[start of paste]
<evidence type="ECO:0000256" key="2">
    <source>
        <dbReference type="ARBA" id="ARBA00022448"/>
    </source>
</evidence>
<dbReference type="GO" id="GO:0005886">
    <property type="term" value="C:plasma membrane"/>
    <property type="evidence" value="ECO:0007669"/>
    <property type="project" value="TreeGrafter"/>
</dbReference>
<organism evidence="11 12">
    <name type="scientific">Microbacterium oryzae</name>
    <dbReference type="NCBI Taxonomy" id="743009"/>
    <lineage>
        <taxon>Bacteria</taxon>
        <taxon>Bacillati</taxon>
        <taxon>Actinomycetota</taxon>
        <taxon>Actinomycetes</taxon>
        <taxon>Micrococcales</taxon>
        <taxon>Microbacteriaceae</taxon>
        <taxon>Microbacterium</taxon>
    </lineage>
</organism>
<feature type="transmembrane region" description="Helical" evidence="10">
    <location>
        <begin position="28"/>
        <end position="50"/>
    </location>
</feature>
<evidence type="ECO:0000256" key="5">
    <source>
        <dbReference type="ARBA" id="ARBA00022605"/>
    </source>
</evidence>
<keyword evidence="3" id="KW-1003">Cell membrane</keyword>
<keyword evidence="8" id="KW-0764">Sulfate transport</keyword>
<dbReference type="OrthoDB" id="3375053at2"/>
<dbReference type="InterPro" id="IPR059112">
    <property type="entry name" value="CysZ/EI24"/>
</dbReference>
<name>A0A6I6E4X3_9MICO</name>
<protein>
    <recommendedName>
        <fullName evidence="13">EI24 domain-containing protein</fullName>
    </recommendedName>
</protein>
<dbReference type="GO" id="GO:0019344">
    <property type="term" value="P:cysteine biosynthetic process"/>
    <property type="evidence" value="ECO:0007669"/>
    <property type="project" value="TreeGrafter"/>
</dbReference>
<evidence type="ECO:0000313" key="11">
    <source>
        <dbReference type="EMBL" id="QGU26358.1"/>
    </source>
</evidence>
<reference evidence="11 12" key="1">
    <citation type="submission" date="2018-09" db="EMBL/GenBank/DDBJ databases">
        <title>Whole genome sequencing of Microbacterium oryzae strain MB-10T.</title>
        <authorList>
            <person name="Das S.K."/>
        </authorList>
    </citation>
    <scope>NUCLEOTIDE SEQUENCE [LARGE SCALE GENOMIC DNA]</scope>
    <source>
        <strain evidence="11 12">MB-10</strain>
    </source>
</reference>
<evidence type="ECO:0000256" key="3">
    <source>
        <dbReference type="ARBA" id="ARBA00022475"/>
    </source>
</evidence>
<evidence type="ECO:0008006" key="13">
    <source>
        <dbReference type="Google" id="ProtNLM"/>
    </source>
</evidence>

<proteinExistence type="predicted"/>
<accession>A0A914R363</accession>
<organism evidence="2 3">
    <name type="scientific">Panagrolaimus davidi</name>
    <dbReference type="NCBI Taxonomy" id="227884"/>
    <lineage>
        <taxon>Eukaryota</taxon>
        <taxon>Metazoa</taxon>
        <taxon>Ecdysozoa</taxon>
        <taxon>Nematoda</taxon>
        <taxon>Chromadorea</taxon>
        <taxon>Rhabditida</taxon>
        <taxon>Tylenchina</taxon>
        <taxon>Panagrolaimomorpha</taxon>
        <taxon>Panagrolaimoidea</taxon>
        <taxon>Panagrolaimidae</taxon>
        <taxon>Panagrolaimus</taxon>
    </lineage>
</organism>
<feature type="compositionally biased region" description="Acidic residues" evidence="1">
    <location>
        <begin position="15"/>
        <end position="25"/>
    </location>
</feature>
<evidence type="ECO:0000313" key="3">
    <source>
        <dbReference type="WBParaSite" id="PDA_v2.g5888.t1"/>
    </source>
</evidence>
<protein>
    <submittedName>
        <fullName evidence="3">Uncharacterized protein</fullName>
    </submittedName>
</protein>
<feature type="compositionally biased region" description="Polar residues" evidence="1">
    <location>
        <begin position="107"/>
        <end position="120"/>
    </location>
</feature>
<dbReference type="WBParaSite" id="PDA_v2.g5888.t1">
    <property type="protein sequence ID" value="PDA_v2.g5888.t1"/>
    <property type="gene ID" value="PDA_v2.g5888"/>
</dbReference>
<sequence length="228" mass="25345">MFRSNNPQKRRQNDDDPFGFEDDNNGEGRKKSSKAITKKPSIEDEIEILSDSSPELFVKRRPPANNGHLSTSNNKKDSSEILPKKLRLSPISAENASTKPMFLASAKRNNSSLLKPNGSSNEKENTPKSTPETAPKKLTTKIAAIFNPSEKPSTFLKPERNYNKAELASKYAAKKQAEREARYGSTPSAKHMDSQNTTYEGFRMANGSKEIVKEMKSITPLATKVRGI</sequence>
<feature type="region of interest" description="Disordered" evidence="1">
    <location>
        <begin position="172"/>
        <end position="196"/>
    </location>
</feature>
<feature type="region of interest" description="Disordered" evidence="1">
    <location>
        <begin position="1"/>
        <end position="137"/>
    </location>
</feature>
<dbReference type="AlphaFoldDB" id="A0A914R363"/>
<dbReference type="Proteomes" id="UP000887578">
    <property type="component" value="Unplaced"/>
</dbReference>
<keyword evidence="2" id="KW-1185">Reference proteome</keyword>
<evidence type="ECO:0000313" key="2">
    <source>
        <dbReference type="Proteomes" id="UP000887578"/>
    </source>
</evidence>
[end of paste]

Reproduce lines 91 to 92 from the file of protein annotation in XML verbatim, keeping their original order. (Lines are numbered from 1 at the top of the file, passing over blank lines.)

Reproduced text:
        <taxon>Tylenchina</taxon>
        <taxon>Panagrolaimomorpha</taxon>